After the announcement of his retirement from filmmaking years ago, Quentin Tarantino dedicates one of his final films to the late 1960s and the nostalgia that comes with it in this homage to the time period.
Once Upon A Time in Hollywood follows a transient actor and his stunt double failing to regain fame and success in Hollywood, 1969, as the Golden Age reaches its final years. While these has-beens try to climb their way back to the top, times are changing in the entertainment industry.
The era of the 60s is fully embraced as Los Angeles is perfectly revived in Once Upon A Time in Hollywood. Nightlife is depicted in vibrant neon lights and with a jaunty, carefree feel. From classic hippie culture to bustling bars, even down to the slang and language used, a very real and genuine representation of the time period is executed. The cinematography is eye-catching with vivid color schemes and uniquely constructed jump cuts.
Be that as it may, Tarantino loves his flashbacks and foreshadowing, so much so that it becomes predictable and redundant. At times, it distracts from the main narrative of the film, and confuses the plot. The transitions between scenes are done by having certain characters driving — usually Cliff Booth (Brad Pitt) behind the wheel of a cream-colored Coupe de Ville —and become less interesting and more repetitive with each use.
Leonardo DiCaprio and Brad Pitt are an outstanding pair as washed-up, drunk Western television star Rick Dalton and long-time stunt double, Cliff Booth. Dalton, coming to terms with the realization that he isn’t as hot as he once was, struggles to become relevant again. Booth puts aside his own failed career and steps up to support Dalton through countless emotional breakdowns and aggressive outbursts. Margot Robbie’s screen time as Sharon Tate is nominal, and her entire relevance to the time period is simply overlooked.
The Manson Family murders are set on a backburner and avoid being the focus of Once Upon A Time in Hollywood despite the historical reign of terror that was brought about by the cult. The Manson girls are slow to come into play, but once introduced, give a harrowing look of Spahn Ranch, where Charles Manson and his followers settled, and the lifestyle that was dictated by Manson.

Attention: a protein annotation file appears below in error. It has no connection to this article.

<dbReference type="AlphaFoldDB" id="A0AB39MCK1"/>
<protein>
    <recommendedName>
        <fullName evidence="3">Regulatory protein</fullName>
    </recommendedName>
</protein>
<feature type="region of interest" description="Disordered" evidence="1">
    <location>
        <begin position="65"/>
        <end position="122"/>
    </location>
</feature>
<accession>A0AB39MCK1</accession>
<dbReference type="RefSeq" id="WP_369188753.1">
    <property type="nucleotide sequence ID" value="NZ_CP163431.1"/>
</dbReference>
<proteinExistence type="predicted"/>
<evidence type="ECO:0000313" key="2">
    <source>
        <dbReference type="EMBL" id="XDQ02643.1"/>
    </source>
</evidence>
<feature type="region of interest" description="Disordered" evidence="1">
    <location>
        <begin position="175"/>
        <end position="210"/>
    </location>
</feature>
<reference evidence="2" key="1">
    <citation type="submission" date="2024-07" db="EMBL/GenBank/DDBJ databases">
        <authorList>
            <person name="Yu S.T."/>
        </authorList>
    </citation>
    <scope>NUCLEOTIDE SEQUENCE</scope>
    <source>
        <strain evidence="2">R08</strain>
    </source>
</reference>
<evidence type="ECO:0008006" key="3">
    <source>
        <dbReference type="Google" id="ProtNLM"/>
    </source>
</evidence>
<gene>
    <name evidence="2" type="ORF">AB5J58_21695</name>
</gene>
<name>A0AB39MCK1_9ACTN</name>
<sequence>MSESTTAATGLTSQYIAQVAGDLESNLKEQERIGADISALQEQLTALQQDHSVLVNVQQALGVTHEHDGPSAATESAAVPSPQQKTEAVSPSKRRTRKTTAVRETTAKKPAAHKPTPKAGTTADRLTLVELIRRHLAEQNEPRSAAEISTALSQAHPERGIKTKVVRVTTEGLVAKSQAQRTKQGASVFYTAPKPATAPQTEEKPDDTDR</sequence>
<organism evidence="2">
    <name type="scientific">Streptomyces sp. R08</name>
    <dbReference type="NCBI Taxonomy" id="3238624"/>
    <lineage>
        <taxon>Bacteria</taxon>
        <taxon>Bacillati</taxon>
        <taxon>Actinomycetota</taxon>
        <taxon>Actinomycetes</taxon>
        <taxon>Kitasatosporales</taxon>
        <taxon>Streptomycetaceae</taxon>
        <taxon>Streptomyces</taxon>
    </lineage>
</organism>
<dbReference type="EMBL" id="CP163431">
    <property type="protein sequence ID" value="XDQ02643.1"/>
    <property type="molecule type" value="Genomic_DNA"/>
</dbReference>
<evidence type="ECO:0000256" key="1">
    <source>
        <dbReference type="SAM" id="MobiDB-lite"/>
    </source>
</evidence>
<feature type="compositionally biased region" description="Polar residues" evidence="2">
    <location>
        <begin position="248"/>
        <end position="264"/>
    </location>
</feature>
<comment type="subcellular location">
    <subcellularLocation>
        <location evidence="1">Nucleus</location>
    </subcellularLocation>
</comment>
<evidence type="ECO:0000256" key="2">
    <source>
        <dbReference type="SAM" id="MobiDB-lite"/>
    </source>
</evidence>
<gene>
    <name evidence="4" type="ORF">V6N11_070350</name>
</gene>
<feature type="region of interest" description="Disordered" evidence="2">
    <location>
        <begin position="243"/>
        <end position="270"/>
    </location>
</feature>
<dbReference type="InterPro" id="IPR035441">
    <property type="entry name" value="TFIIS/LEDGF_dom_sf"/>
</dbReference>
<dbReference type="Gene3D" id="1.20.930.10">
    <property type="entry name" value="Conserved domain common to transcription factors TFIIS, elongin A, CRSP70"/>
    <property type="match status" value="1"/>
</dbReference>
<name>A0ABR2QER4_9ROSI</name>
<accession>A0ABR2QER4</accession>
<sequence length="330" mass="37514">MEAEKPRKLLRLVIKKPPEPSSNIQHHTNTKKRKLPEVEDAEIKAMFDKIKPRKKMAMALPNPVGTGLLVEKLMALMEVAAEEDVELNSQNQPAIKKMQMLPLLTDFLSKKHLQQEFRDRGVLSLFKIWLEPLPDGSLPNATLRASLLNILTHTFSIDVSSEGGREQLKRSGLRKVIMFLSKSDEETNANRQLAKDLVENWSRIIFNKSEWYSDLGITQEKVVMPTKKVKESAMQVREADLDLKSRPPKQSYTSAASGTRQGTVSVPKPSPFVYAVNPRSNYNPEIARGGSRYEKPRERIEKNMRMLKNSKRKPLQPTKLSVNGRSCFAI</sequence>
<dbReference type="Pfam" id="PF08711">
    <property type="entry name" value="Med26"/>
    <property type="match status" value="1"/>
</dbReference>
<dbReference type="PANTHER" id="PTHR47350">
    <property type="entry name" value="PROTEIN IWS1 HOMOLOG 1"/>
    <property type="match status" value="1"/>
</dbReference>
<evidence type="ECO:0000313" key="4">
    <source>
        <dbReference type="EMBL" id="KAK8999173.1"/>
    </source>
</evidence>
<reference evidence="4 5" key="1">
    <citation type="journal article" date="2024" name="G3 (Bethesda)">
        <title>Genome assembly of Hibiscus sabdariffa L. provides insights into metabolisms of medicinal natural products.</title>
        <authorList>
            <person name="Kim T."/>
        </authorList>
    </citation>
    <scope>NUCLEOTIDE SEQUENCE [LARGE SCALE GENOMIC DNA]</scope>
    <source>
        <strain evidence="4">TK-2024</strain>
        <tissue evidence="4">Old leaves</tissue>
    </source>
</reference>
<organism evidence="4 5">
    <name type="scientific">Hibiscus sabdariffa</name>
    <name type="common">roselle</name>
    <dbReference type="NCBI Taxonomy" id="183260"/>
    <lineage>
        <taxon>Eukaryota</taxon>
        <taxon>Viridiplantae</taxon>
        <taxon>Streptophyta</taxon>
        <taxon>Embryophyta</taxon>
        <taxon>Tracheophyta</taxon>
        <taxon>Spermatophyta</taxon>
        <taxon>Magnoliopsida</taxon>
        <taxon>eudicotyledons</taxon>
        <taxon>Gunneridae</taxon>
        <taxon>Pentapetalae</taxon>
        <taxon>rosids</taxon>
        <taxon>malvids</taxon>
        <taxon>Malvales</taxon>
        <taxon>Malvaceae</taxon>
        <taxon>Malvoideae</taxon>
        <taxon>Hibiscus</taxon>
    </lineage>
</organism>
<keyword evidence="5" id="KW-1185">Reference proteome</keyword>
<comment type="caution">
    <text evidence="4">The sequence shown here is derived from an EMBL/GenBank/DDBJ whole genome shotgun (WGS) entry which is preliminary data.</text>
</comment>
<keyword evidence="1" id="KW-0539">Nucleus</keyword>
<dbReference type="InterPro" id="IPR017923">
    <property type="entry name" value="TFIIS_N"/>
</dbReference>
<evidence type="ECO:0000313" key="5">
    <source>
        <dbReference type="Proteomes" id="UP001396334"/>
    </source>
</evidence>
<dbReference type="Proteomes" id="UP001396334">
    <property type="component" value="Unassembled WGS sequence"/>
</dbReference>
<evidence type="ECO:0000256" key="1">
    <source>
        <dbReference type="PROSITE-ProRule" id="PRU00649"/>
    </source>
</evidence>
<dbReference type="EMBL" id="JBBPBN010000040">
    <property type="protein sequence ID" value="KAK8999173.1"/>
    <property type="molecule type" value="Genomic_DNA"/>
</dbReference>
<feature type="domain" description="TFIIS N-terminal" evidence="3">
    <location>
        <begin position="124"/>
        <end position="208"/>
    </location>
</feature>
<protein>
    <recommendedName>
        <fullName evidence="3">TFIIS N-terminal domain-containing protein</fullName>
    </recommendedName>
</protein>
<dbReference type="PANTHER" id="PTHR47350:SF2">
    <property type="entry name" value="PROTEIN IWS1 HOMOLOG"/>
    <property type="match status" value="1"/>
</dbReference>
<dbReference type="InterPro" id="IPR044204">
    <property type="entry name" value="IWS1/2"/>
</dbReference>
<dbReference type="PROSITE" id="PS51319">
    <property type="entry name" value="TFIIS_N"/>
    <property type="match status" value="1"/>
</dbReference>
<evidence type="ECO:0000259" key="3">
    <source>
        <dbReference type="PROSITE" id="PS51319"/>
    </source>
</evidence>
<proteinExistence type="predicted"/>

The most surprising part of the film is the scarcity of Manson (Damon Herriman) himself and how subtle his presence really is. Though there are peaks of violence, the build-up for the most gruesome scene in the film is almost not even worth the wait. There is definitely a sense of dread that swells when the cult is shown, or even mentioned, but the climax from the anxious anticipation is minimal and fizzles away. Tarantino is known for “pulling the rug” out from under moviegoers’ feet during the third acts of his films, but fails to deliver the signature sense of surprise here.
Once Upon a Time in Hollywood is long, but at what cost? With a running time of one-hundred and sixty-one minutes, the film is extremely dependant on dialogue. The humor that is scattered throughout Tarantino’s script is subtle but fantastically landed, and each punchline hits harder than the last. Between OUATIH’s prolonged conversations, dramatic episodes and spurts of humor leave a lasting impression in their wake as they are so purposefully placed and carefully timed. In one specific scene, an intoxicated DiCaprio is seen tearing himself apart in the mirror after his character missed several lines during a rehearsal. Before and after his meltdown, he’s calm and collected, seemingly unaffected by his slip-ups. The clip of DiCaprio screaming at his own reflection doesn’t last long, but the mundane scenes that frame the outburst accentuates it.
The film, while scant on historical accuracy, hits the bullseye when it comes to portraying the entertainment industry at the end of the 60s. It steps outside the box for a typical Tarantino flick, and allows both Pitt and DiCaprio to have the most memorable scenes in the film, even if the conclusion is a bit ho-hum and flat.
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